World Trade Organization judges rejected eight out of 11 complaints by China against U.S. duties on imports of steel pipes, some off-road tires and woven sacks.
The U.S. announced levies in July 2008 on $200 million of steel pipe shipments from China, South Korea and Mexico. Chinese exporters of the light, rectangular piping face countervailing duties, used to offset subsidies, of as much as 200 percent of the product’s price and anti-dumping duties, which compensate for goods sold overseas at prices below those at home, of as much as 265 percent.
Judges today upheld the right of the U.S. to impose both sets of tariffs on the Chinese products, the U.S. Trade Representative’s office said in a statement. It’s the second time the U.S. has imposed duties on Chinese imports to compensate for subsidies, after a similar case in June 2008 involving a different type of steel pipe.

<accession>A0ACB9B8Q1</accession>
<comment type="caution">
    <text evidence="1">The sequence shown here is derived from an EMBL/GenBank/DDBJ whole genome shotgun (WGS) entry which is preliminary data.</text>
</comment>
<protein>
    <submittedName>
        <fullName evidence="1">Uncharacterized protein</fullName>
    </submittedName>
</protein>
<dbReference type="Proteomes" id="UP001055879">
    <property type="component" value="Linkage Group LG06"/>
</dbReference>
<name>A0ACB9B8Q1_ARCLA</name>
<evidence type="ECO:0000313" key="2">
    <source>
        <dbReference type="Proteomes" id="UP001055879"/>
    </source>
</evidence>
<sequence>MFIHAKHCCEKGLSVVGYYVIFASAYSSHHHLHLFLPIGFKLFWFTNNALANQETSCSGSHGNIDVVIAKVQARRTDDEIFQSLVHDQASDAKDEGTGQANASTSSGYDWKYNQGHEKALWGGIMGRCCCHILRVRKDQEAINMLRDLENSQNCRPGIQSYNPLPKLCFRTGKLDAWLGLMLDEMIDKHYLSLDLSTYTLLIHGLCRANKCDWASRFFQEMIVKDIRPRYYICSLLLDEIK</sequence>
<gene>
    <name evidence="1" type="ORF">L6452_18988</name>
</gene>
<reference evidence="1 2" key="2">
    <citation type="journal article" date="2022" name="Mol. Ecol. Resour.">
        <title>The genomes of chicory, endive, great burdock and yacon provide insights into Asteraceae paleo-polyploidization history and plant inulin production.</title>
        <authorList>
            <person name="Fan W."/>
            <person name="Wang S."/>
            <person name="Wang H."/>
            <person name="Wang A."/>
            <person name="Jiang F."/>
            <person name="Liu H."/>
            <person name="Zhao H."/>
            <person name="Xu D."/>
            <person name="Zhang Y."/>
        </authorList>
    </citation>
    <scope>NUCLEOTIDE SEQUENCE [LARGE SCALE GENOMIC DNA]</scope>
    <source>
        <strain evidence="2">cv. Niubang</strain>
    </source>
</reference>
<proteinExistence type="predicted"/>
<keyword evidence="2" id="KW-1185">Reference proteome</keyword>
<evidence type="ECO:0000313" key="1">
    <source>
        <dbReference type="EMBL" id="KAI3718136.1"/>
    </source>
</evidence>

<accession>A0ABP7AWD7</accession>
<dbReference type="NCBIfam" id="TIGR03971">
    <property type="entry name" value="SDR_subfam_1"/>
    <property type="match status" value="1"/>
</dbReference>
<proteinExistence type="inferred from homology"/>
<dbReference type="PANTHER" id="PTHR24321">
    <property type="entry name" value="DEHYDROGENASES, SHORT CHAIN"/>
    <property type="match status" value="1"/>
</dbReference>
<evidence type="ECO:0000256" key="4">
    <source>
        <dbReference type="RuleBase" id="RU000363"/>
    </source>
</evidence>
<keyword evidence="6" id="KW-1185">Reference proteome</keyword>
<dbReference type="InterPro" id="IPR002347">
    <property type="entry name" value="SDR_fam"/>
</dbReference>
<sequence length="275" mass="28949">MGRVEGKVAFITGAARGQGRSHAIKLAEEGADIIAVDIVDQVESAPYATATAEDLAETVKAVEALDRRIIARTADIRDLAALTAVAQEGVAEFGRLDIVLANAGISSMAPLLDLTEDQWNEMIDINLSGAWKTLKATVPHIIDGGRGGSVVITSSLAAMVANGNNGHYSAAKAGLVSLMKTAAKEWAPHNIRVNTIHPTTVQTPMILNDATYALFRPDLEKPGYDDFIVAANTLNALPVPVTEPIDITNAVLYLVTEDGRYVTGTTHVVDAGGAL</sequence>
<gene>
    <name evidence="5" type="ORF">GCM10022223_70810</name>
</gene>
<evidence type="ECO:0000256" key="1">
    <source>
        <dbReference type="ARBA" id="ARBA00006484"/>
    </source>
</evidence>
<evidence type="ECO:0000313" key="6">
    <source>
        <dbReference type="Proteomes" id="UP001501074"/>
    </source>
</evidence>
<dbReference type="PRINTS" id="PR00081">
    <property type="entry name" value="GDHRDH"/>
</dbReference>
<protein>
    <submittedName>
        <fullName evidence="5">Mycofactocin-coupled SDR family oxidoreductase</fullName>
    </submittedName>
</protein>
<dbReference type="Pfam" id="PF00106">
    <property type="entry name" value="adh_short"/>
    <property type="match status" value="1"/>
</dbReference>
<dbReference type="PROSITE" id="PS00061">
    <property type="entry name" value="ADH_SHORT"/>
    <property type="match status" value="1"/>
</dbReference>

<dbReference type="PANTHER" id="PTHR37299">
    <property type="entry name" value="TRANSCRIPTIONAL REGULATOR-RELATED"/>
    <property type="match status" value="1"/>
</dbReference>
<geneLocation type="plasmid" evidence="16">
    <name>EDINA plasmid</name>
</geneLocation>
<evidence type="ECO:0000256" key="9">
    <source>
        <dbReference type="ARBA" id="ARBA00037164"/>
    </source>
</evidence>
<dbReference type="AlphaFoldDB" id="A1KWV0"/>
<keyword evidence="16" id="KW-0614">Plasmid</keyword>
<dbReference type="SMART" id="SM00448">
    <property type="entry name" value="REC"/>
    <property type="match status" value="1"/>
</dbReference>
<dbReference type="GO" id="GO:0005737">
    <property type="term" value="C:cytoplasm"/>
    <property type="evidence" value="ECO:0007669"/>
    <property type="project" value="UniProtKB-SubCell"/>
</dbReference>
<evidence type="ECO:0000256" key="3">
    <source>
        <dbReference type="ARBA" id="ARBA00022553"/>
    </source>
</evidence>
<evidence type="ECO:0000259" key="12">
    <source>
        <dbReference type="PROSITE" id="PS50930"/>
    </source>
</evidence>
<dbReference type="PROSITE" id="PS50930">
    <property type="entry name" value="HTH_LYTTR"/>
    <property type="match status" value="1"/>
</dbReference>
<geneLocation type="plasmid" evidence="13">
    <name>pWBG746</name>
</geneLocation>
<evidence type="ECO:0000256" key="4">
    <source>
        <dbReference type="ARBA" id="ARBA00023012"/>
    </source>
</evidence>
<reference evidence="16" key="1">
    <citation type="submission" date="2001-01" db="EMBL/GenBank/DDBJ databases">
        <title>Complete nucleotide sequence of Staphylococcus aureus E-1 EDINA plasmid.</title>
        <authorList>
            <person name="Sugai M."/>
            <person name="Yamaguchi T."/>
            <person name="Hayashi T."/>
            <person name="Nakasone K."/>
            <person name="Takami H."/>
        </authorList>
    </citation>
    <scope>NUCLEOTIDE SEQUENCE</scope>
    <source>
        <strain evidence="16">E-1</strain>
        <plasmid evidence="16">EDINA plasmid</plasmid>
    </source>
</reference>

“This was a major victory for the U.S.,” said Alan Price, a lawyer at Wiley Rein LLP in Washington who has represented Nucor Corp. in trade cases. “The WTO panel affirmed the right to apply the antidumping- and countervailing-duty law simultaneously to China, the panel affirmed the Commerce Department’s findings that state-owned enterprises are public bodies entrusted and directed by the government and the WTO affirmed the use of non-Chinese benchmarks in subsidy cases.”
No one was available at China’s mission to the WTO in Geneva to comment on the ruling.
Judges agreed with China, the world’s biggest steel producer, that the duties themselves weren’t compliant because one element ran counter to WTO rules.
“We recommend that the United States bring its measures into conformity with its obligations” under the Agreement on Subsidies and Countervailing Measures and the General Agreement on Tariffs and Trade, the judges said in their 283-page report published today on the WTO’s website.
Both China and the U.S. have 60 days to appeal the decision.
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